A day after Pakistan demands end to US drone strikes, attack kills 6


Activists of the Pakistani fundamentalist Islamic party Jamaat-i-Islami (JI) shout slogans beside a burning effigy of CIA contractor Raymond Davis during a protest in Peshawar on March 18, 2011. Thousands of people took to the streets across Pakistan on March 18 to protest a US drone strike that killed 35 people.


A. Majeed

A day after Pakistan asked the U.S. to halt drone air strikes within its borders, two U.S. drone strikes have reportedly killed six suspected militants in the tribal South Waziristan region.

It was the first drone attack since the March 17 strikes that killed up to 44 people, including a large number of civilians, CNN reported.

In Wednesday's attack, a security official in South Waziristan told Reuters that two drones fired four missiles on a vehicle carrying militants. "We have confirmation of six [killed], but toll could be high," the official said.  

Such missile strikes have also inflammed anti-U.S. sentiments in Pakistan as they often caused civilian casualties. 

Washington has never openly acknowledged its role in carrying out drone attacks, but it is the only country operating in the region with the capability to carry out such strikes. A senior Pakistani intelligence official told CNN drone strikes carried out by Americans are now carried out autonomously by the CIA.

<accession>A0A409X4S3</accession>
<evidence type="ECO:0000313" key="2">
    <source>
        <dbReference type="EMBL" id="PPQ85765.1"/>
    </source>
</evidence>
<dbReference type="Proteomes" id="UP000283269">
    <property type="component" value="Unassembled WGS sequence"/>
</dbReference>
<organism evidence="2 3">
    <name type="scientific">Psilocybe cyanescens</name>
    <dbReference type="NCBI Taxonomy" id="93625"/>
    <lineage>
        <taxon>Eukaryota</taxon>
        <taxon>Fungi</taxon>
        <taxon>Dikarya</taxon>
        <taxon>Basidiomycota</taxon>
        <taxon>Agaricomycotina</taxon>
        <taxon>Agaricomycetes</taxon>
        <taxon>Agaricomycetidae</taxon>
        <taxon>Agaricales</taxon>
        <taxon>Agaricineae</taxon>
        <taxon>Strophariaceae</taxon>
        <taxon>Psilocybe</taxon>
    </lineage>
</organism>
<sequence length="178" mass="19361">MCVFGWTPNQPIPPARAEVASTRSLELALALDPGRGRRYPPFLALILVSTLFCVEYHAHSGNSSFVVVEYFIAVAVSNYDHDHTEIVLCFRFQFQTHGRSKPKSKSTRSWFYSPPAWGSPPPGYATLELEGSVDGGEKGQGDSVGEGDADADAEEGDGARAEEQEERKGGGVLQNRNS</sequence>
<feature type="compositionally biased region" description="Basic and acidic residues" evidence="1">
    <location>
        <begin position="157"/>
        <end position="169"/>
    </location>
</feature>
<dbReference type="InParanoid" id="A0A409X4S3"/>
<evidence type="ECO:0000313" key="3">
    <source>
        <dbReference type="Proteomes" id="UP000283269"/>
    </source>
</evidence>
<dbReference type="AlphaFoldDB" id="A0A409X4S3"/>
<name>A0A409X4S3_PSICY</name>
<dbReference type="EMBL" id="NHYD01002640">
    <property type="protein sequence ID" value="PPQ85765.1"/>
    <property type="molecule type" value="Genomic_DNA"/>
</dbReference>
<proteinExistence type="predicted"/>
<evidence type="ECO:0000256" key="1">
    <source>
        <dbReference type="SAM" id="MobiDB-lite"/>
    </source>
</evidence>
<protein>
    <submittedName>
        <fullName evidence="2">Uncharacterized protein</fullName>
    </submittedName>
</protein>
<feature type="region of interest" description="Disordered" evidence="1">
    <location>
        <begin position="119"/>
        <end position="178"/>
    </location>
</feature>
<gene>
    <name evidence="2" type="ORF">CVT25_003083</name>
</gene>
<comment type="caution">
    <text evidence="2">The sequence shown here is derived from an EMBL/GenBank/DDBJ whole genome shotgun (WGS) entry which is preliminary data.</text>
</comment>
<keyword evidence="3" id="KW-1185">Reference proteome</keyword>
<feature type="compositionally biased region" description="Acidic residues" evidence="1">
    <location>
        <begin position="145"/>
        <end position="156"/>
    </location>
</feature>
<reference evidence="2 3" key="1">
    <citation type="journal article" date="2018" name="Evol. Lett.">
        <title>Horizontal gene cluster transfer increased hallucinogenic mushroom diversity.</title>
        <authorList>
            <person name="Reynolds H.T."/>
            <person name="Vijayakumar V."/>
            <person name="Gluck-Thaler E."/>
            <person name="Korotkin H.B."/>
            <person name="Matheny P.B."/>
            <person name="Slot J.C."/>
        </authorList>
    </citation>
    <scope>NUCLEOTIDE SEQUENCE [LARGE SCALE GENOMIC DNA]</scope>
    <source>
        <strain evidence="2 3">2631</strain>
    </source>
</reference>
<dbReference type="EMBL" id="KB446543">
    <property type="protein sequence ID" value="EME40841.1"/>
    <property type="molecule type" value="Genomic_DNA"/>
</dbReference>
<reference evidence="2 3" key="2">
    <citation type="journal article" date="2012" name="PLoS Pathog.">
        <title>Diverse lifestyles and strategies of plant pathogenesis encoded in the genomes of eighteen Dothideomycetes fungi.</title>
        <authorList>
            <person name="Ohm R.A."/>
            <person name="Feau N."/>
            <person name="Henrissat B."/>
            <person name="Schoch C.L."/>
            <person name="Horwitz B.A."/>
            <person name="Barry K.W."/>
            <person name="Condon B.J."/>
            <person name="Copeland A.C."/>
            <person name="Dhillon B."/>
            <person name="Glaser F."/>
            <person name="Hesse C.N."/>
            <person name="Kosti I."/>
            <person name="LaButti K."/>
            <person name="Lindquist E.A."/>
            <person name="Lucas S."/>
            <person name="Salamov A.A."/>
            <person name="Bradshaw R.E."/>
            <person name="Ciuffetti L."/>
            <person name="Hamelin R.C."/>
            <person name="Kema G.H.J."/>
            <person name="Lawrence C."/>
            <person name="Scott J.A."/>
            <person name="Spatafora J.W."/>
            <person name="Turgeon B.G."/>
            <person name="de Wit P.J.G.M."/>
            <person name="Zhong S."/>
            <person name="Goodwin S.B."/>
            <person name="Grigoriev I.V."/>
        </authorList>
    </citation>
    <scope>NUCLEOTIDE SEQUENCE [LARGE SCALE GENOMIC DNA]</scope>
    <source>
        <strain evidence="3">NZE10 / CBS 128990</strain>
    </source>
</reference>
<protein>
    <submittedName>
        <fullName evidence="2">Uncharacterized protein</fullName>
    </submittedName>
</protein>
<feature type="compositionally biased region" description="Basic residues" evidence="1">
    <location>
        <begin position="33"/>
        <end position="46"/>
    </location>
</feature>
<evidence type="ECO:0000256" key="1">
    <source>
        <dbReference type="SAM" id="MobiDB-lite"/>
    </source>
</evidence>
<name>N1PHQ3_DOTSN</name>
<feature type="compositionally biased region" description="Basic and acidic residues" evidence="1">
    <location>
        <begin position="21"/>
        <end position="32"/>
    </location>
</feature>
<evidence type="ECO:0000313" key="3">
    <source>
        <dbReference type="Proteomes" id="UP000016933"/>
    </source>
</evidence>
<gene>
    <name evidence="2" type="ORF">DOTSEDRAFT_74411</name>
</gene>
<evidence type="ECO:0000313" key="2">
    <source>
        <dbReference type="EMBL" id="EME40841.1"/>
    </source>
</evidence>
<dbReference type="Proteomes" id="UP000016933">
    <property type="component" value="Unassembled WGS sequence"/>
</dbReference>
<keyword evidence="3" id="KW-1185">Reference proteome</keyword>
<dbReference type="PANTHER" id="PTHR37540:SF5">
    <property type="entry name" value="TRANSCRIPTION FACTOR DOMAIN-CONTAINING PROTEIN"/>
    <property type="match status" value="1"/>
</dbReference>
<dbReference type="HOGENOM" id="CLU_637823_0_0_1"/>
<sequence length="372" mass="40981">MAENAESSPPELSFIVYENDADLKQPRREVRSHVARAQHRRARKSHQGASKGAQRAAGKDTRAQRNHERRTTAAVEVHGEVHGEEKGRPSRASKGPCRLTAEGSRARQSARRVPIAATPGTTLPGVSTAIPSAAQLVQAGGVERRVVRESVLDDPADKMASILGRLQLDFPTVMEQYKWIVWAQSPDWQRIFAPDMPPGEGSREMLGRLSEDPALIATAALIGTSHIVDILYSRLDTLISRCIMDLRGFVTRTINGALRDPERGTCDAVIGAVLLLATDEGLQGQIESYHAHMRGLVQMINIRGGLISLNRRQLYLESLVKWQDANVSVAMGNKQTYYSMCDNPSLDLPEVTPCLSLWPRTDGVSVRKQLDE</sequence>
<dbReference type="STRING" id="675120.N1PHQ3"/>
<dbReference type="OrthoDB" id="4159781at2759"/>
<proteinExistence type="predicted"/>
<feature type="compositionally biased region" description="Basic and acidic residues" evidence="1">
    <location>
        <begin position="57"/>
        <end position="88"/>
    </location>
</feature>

The official reportedly expressed dismay after Wednesday's strike. "What is this? A message (from the Americans) that it's business as usual, irrespective of what we ask of you? If it is, it's a crude way of getting your message across," he said, according to CNN. 

Pakistan also called Tuesday for the U.S. to cut the number of CIA agents and Special Operations forces operating there working within its borders.

The demand came as a direct result of the furor surrounding Raymond Davis, the CIA agent being held by Islamabad over the alleged murders of two young Pakistani men who he said were trying to rob him.

The case has exacerbated tensions between the U.S. and Pakistan, allies in the fight against Al Qaeda and Taliban-linked militants in the region whose relationship is near collapse, according to the New York Times.

Pakistani opposition to the drone strikes, according to the Christian Science Monitor, rests on the fact that they are carried out unilaterally, without first consulting Pakistani intelligence. Pakistan's Inter-Services Intelligence says it could help the U.S. avoid "collateral damage" – i.e. civilian deaths – if it was consulted.

However, according to RTT, defense analysts have dismissed the request as political grandstanding, pointing out that drone strikes are apparently taking place with the tacit support of Islamabad.

— Freya Petersen